Never before has the survival or our life pattern depended on water. The water crisis, exacerbated by climate change, affects us all, but it will affect new generations even more. There is an urgent need for dialogue to find accurate diagnoses that will lead to effective solutions. With this goal in mind, the We Are Water Foundation gathered experts in meteorology and water treatment on World Water Day for a debate on the crucial issues all of us and the coming generations will need to face.
Water News and Reports
Nature shows us that the solutions to the severe hydric and environmental challenges we face involve respecting and observing the water cycle and harmonizing with it. The first step to achieve this is to understand its importance in life, its vulnerability and to recognize how we are altering it. “The answer is in nature” is the theme of World Water Day this year; if we want nature to remain our teacher, then we must take care of it before it’s too late.
The We Are Water Foundation renews its partnership with UNICEF and starts a new project in Burkina Faso based on the CLTS approach. The goal is the empowerment of communities for the building and maintenance of their own latrines and hygiene education to eradicate open defecation.
Access to clean water without having to walk for miles to collect it, latrines for safety and privacy, hygiene education for their health and visibility to be empowered: millions of women and girls need it to attain the justice they deserve.
In many deprived areas with no access to water, millions of people are not aware that some of their daily routines pollute the water they will end up drinking. Knowledge of good hygienic and sanitary practices related to water is essential to end the embarrassingly endemic diseases in many areas of the world.
Keeping the population in its land and investing in infrastructures are key factors to recover a region after a natural disaster. To do so it is essential to restore the access to water with the full participation of all victims in the operation and maintenance of the infrastructures. This participation is a key factor to achieve a sustainable recovery. The project of the We Are Water Foundation in the Philippines shows that resilience is possible, reviving the growth expectations of the population that experienced the disaster of Typhoon Haiyan.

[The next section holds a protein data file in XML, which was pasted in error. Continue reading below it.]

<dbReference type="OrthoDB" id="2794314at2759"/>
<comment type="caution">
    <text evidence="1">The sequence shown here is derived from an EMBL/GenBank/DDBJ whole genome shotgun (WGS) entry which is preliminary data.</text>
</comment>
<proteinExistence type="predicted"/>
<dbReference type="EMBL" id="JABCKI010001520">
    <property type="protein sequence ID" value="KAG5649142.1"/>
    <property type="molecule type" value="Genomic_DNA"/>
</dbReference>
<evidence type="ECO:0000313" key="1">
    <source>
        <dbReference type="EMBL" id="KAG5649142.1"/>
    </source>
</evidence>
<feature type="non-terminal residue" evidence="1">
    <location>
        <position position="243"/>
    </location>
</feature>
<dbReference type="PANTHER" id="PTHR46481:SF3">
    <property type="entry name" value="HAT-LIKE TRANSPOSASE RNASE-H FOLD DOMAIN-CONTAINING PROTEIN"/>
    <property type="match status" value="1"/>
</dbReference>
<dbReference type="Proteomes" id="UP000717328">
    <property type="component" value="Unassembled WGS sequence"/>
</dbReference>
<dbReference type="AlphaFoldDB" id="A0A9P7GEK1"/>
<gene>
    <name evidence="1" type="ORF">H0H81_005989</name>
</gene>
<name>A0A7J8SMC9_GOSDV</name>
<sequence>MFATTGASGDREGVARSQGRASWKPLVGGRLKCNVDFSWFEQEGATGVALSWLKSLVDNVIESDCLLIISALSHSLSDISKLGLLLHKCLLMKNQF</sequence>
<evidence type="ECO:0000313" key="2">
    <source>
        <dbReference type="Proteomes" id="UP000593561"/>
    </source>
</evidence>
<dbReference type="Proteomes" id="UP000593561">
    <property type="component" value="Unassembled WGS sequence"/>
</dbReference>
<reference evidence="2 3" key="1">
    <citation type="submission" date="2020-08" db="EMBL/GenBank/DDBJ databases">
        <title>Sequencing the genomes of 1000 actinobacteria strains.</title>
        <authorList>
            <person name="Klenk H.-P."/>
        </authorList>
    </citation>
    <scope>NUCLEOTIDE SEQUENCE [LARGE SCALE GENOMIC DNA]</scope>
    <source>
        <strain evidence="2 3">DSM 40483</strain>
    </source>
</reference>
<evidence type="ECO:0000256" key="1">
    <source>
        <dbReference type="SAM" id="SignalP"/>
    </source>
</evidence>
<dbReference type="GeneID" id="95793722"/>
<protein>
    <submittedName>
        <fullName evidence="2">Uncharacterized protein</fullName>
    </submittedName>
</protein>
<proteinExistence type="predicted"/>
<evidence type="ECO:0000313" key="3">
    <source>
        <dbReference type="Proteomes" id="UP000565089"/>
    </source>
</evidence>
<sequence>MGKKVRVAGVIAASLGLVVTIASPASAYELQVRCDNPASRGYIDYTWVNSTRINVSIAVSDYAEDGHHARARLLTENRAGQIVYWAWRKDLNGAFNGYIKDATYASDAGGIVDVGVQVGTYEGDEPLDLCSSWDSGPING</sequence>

The Buriganga River is dying and over four million people in Dhaka need it to be alive. Their work and their health depend on it. They cannot continue living along waters that have become some of the most polluted in the world due to chemical waste and the lack of sanitation.
The collection of rainwater is vital in the most arid regions of India. The severe drought and the uneven rainfall in these regions bring about a return of the ancestral rainfall collection techniques. Thanks to their regenerating effect on aquifers, they have become a key element in the fight against desertification and in the empowerment of the poorest farmers. The rains in September and October have proved that the small reservoirs and tanks such as the ones in Gajikunta and Girigetla are the basis of the life of all farmers in their surroundings.
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